don't," says the man. "Do you know it wen you do see it?" says the
Cap'en. "No, I don't," says the man. "Why, then I tell you wot, my
lad," says the Cap'en, "you'd better go back and ask wot it's like,
outside, for no more don't I!"'

'That ain't the way to make money, though, is it?' said Polly.

'Money, mother! He'll never make money. He has such ways as I never
see. He ain't a bad master though, I'll say that for him. But that
ain't much to me, for I don't think I shall stop with him long.'

'Not stop in your place, Rob!' cried his mother; while Mr Toodle
opened his eyes.

'Not in that place, p'raps,' returned the Grinder, with a wink. 'I
shouldn't wonder - friends at court you know - but never you mind,
mother, just now; I'm all right, that's all.'

The indisputable proof afforded in these hints, and in the
Grinder's mysterious manner, of his not being subject to that failing
which Mr Toodle had, by implication, attributed to him, might have led
to a renewal of his wrongs, and of the sensation in the family, but
for the opportune arrival of another visitor, who, to Polly's great
surprise, appeared at the door, smiling patronage and friendship on
all there.

'How do you do, Mrs Richards?' said Miss Tox. 'I have come to see
you. May I come in?'

The cheery face of Mrs Richards shone with a hospitable reply, and
Miss Tox, accepting the proffered chair, and grab fully recognising Mr
Toodle on her way to it, untied her bonnet strings, and said that in
the first place she must beg the dear children, one and all, to come
and kiss her.

The ill-starred youngest Toodle but one, who would appear, from the
frequency of his domestic troubles, to have been born under an unlucky
planet, was prevented from performing his part in this general
salutation by having fixed the sou'wester hat (with which he had been
previously trifling) deep on his head, hind side before, and being
unable to get it off again; which accident presenting to his terrified
imagination a dismal picture of his passing the rest of his days in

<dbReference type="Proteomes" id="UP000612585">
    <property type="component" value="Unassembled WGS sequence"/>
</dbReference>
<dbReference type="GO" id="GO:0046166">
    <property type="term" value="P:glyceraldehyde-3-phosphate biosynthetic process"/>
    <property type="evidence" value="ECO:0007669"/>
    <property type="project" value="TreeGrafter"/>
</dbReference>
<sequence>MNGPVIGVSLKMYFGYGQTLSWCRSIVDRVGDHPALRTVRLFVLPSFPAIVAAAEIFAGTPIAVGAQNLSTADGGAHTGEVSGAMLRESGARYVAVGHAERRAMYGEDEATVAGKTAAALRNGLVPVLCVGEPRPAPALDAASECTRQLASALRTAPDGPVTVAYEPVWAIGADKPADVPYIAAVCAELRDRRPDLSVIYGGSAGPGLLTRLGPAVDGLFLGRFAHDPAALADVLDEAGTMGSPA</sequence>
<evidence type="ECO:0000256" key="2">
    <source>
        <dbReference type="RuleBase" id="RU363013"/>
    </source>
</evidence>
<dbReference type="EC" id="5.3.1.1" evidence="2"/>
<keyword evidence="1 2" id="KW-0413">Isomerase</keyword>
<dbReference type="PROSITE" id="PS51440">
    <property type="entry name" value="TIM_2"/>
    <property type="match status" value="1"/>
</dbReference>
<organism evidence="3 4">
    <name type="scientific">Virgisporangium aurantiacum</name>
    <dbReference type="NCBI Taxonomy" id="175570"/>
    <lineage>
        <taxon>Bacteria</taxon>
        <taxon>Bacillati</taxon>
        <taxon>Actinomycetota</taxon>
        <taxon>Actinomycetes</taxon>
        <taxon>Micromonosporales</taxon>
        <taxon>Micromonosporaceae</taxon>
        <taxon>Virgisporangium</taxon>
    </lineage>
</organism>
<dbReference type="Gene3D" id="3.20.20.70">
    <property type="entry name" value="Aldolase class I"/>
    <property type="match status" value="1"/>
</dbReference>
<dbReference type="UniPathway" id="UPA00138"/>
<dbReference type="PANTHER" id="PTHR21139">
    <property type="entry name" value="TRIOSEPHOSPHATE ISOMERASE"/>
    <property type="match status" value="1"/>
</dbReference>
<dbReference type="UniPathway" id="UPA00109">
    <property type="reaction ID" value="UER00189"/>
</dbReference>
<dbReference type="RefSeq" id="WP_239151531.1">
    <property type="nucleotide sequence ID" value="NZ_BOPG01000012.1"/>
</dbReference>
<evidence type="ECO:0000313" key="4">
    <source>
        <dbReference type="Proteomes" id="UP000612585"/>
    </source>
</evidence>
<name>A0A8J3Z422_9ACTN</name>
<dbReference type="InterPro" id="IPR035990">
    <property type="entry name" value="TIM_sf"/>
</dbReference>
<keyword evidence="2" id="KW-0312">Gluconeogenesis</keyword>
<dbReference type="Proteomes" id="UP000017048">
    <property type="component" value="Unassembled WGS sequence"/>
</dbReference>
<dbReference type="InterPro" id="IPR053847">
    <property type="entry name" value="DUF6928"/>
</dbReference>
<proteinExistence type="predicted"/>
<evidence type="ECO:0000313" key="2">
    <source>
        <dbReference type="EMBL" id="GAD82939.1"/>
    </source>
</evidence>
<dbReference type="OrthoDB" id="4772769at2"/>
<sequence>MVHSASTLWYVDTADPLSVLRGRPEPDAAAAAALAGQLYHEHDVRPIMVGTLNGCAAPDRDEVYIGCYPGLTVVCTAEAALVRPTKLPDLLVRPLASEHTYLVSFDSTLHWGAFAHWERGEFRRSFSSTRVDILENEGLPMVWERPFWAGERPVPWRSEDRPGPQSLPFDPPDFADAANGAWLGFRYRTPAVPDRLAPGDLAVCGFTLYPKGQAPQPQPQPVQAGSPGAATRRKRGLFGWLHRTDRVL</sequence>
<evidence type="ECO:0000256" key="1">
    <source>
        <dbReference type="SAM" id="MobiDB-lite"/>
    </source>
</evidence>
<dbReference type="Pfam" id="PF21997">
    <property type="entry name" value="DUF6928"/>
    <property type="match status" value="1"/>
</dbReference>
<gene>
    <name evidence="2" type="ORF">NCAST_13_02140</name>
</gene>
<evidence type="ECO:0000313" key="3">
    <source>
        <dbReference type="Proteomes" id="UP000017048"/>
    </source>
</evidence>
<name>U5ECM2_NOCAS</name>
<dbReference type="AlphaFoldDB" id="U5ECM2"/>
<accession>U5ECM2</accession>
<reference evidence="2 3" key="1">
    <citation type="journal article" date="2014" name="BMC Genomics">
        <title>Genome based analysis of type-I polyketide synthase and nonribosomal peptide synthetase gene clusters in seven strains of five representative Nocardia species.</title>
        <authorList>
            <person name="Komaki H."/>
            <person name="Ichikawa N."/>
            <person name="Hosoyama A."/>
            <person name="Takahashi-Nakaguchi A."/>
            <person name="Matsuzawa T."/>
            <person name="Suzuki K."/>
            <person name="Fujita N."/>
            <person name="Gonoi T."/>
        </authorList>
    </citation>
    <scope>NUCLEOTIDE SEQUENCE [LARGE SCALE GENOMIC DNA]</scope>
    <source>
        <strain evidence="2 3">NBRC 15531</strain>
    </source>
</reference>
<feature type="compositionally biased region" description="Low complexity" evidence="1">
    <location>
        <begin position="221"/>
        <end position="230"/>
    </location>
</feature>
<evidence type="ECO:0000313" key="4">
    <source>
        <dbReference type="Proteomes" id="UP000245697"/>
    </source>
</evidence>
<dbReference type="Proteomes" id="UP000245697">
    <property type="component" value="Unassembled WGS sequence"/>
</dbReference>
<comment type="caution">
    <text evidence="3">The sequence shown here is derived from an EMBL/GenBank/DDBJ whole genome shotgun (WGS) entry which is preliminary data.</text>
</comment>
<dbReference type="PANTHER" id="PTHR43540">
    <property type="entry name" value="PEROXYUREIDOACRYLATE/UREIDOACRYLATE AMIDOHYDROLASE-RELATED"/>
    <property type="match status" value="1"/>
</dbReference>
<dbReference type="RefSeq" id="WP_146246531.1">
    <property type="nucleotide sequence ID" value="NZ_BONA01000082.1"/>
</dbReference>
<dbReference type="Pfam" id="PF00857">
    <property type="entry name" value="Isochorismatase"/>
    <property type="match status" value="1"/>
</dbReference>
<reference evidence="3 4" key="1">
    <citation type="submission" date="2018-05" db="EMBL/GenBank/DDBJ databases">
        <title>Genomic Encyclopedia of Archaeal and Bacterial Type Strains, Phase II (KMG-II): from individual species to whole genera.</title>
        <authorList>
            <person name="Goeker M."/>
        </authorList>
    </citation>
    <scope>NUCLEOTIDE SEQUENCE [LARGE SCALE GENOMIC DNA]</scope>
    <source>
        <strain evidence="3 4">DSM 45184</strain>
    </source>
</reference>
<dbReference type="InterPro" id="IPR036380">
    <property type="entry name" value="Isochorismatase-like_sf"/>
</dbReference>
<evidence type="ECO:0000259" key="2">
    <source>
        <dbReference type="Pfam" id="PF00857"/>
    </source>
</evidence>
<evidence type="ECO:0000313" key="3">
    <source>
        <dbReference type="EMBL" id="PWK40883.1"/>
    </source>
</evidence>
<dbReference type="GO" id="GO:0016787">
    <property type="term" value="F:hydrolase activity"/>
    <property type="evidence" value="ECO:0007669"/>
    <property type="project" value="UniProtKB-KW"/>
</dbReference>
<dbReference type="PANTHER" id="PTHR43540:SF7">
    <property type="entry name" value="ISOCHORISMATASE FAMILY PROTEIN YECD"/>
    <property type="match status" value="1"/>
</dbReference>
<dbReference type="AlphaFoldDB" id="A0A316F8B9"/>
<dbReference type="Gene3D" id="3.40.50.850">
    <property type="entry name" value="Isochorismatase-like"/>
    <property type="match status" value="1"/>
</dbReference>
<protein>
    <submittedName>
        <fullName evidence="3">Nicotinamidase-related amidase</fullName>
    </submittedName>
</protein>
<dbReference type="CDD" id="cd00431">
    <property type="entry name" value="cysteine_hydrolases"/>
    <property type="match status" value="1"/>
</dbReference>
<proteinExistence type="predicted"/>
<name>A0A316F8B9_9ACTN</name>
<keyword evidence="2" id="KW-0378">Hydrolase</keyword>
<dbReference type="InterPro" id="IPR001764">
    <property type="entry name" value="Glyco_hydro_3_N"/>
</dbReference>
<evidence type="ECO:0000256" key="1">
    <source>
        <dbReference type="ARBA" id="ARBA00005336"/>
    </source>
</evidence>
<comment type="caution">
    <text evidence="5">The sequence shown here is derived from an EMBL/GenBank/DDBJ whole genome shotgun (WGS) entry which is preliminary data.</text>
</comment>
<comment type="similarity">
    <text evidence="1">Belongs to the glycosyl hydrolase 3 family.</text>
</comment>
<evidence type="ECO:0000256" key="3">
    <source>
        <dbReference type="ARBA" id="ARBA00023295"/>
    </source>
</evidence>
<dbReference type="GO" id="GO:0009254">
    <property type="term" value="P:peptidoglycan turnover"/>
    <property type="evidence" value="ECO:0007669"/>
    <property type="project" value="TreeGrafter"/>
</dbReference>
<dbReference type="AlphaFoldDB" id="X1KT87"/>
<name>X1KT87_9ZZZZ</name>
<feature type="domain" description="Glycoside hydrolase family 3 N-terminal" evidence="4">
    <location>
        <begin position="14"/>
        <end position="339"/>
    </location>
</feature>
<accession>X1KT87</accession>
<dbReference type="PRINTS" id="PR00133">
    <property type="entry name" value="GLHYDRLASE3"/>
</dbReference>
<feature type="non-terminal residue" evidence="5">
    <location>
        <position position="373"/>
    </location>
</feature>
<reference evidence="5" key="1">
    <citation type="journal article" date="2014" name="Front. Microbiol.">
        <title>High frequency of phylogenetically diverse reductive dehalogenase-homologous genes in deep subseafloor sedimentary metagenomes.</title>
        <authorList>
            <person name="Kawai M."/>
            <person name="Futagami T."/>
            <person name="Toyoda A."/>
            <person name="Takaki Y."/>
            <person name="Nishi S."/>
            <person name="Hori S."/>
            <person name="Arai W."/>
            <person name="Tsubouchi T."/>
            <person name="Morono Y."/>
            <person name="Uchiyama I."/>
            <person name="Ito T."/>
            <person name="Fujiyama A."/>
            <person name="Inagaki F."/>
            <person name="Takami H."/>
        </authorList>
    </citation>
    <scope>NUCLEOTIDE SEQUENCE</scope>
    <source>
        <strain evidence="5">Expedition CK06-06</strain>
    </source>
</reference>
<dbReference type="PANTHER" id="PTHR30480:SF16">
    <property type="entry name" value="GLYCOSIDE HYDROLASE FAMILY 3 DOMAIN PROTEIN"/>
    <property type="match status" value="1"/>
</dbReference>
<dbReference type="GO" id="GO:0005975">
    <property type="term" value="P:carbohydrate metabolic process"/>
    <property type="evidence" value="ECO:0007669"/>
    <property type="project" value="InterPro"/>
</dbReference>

darkness, and in hopeless seclusion from his friends and family,
caused him to struggle with great violence, and to utter suffocating
cries. Being released, his face was discovered to be very hot, and
red, and damp; and Miss Tox took him on her lap, much exhausted.

'You have almost forgotten me, Sir, I daresay,' said Miss Tox to Mr

'No, Ma'am, no,' said Toodle. 'But we've all on us got a little
older since then.'

'And how do you find yourself, Sir?' inquired Miss Tox, blandly.

'Hearty, Ma'am, thank'ee,' replied Toodle. 'How do you find
yourself, Ma'am? Do the rheumaticks keep off pretty well, Ma'am? We
must all expect to grow into 'em, as we gets on.'

'Thank you,' said Miss Tox. 'I have not felt any inconvenience from
that disorder yet.'

'You're wery fortunate, Ma'am,' returned Mr Toodle. 'Many people at
your time of life, Ma'am, is martyrs to it. There was my mother - '
But catching his wife's eye here, Mr Toodle judiciously buried the
rest in another mug of tea

'You never mean to say, Mrs Richards,' cried Miss Tox, looking at
Rob, 'that that is your - '

'Eldest, Ma'am,' said Polly. 'Yes, indeed, it is. That's the little
fellow, Ma'am, that was the innocent cause of so much.'

'This here, Ma'am,' said Toodle, 'is him with the short legs - and
they was,' said Mr Toodle, with a touch of poetry in his tone,
'unusual short for leathers - as Mr Dombey made a Grinder on.'

The recollection almost overpowered Miss Tox. The subject of it had
a peculiar interest for her directly. She asked him to shake hands,
and congratulated his mother on his frank, ingenuous face. Rob,
overhearing her, called up a look, to justify the eulogium, but it was
hardly the right look.

'And now, Mrs Richards,' said Miss Tox, - 'and you too, Sir,'
addressing Toodle - 'I'll tell you, plainly and truly, what I have
come here for. You may be aware, Mrs Richards - and, possibly, you may
be aware too, Sir - that a little distance has interposed itself
between me and some of my friends, and that where I used to visit a
good deal, I do not visit now.'

Polly, who, with a woman's tact, understood this at once, expressed
as much in a little look. Mr Toodle, who had not the faintest idea of
what Miss Tox was talking about, expressed that also, in a stare.

'Of course,' said Miss Tox, 'how our little coolness has arisen is
of no moment, and does not require to be discussed. It is sufficient
for me to say, that I have the greatest possible respect for, and
interest in, Mr Dombey;' Miss Tox's voice faltered; 'and everything
that relates to him.'

Mr Toodle, enlightened, shook his head, and said he had heerd it
said, and, for his own part, he did think, as Mr Dombey was a
difficult subject.

'Pray don't say so, Sir, if you please,' returned Miss Tox. 'Let me
entreat you not to say so, Sir, either now, or at any future time.
Such observations cannot but be very painful to me; and to a
gentleman, whose mind is constituted as, I am quite sure, yours is,
can afford no permanent satisfaction.'

Mr Toodle, who had not entertained the least doubt of offering a
remark that would be received with acquiescence, was greatly

'All that I wish to say, Mrs Richards,' resumed Miss Tox, - 'and I
address myself to you too, Sir, - is this. That any intelligence of